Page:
Zachary Levi is embracing his inner nerd.
“I’m more Chuck than I’m not Chuck,” says Levi on the set of NBC newcomer “Chuck,” in which he plays a computer geek-turned-clueless secret agent. “Pretty much my whole life, actually, I’ve felt like a nerd. Growing up I was always the best friend to the girls, never the boyfriend.”
(MSNBC is a joint venture between Microsoft and NBC Universal.)
The tall, dark-haired actor admits to a fondness for Chuck’s geek-chic couture — cheap pants and shirt, complete with a pocket protector that he wears for his day job as a “Nerd Herd” technician in a Buy More Electronics store.
“I love the wardrobe,” Levi says. “The show is about the underdog, about the unwitting, reluctant hero. It’s a Clark Kent-Superman kind of thing.”
But Chuck never acquires the physical powers of a superhero on the new hourlong, action-comedy series airing 8 p.m. ET Mondays. Instead, his brain has become a priceless file of secret intelligence data since he opened an e-mail that imprinted his mind.
Besides, Chuck is a klutz at spycraft. His government watchers — humorless Maj. John Casey of the National Security Agency (Adam Baldwin) and sexy CIA agent Sarah Walker (Yvonne Strahovski) — tell Chuck to wait in the car when assassins are afoot.
“Chuck’s just so innocent,” Strahovski says on a recent production day on the Warner Bros. lot. “Not only does Sarah have to protect the government secrets in Chuck’s head, but she also has to protect that innocence.”
In between martial arts moves, Sarah does develop a thing for Chuck as she plays out her cover story of being his girlfriend.
“Sarah has been trained not to trust anyone,” Strahovski says. “But Chuck and Sarah do bond because they go through so many near-death experiences.”
And Chuck’s pocket-protector look? Well, Sarah “finds it adorable,” Strahovski says.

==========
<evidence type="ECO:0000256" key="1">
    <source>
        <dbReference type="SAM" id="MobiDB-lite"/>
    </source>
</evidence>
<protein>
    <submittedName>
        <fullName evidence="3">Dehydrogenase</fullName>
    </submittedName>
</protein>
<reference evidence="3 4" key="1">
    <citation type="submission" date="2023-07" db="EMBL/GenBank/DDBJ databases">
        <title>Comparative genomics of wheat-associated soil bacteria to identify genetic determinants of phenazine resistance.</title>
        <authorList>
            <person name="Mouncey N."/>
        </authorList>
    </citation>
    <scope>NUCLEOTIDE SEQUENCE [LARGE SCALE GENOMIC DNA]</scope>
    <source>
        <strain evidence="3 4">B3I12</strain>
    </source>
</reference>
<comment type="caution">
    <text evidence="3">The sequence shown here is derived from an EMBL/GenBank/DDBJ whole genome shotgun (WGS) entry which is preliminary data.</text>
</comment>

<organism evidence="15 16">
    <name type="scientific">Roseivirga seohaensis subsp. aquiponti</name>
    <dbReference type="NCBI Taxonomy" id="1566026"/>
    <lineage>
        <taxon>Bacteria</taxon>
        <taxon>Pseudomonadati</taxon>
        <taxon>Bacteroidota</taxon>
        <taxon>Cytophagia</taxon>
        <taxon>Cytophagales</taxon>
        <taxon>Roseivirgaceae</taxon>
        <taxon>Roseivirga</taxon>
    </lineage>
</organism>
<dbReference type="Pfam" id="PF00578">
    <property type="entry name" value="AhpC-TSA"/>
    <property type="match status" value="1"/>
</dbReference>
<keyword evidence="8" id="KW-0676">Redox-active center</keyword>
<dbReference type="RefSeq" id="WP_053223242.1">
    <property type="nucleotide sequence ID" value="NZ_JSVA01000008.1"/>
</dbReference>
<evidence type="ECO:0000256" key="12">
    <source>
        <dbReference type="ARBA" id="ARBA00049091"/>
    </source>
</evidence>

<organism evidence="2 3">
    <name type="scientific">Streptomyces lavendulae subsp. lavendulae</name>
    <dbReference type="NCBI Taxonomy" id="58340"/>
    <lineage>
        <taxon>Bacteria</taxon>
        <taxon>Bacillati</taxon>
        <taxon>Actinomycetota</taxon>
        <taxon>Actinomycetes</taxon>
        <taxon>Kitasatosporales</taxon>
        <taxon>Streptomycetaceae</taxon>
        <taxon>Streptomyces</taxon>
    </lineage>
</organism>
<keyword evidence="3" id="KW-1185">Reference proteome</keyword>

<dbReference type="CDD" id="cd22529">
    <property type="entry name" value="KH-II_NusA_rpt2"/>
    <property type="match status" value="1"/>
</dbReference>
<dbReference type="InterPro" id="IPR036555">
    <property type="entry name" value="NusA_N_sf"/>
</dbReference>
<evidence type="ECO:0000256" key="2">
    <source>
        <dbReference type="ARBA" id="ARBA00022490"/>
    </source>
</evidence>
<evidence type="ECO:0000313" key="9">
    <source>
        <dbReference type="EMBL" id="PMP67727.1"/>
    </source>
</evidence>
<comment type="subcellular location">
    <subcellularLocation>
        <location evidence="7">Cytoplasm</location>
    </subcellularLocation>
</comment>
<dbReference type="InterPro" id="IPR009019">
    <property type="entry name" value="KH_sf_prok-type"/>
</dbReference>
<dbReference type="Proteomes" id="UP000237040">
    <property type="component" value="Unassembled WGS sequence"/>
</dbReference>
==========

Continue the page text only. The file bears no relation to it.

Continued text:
‘I can relate to the customer-service thing’On the “Chuck” set, the 27-year-old Levi seems the polar opposite of geeky. Clutching a large coffee, he’s Mr. Take Charge, shepherding visitors through a faux courtyard, arranging seating and asking, “Is everybody good?”
“I was a busboy, I worked at Blockbuster, I worked at a car wash — which was character-building,” Levi says. “So I can relate to the customer-service thing. Doing your best with a smile. That’s what Chuck stands for.”
Before “Chuck,” Levi played snobby Kipp Steadman on the sitcom “Less Than Perfect” and did supporting turns in “See Jane Date,” “Big Momma’s House 2,” and other movies. He recently produced and starred in the indie film “Spiral.”
“I went from everyday scraping-it-out to Chuck on a show called ‘Chuck,’ “ Levi says. “Getting this show was like Chuck getting government secrets implanted in his brain. You just kind of fear it and embrace it.”
Created by executive producer Josh Schwartz (“Gossip Girl,” “The O.C.”) and co-executive producer Chris Fedak, “Chuck” is rooted in twenty-something angst.
Expelled from Stanford for murky reasons, Chuck is having what Schwartz, Fedak and executive producer McG call a “quarterlife crisis.”
“From the get-go, Josh and I talked about a mash-up of ideas, a fusion of a character-based comedy and hard-core action,” says Fedak, an action-movie maven who was Schwartz’s film school buddy at the University of Southern California.
Indeed, on “Chuck,” the scheming workers of big-box Buy More seem as menacing as the secret-agent types.
‘24’ meets ‘The Office’“The notion was, what if Sydney Bristow on ‘Alias’ or Jack Bauer on ‘24’ wandered into ‘The Office’?” Fedak says. “How terrifying that would be, because Sydney’s friends and family all usually got killed. And Jack Bauer usually wants to torture somebody.”
Casting Levi in the split-personality series was a no-brainer, Fedak says. “At his first audition, Zach sat there for a second and then he went, ‘OK, don’t screw this up,’ and he went into his audition. That ‘don’t screw this up’ was pure Chuck.”
In every episode, Levi plays out the moments when Chuck’s mind is hijacked by a stream of visually swirling, secretly encoded cyberdata.
“We call those moments his ‘Chuck flashes,”’ Levi says. “When he goes into computer mode, my head goes blank and I kind of go catatonic for a minute.”
But what Levi really wants for Chuck is a bigger piece of the physical action.
“I do as much of the action as they’ll let me do on the show, running around and falling and taking pratfalls and bumping into walls and getting hit,” Levi says. “As a little boy all I did was play war with my buddies and throw dirt clods around as hand grenades.
“I’m dying for them to put a gun in my hands. Maybe in season seven I can shoot a gun. You just can’t go from computer nerd to highly trained assassin overnight.”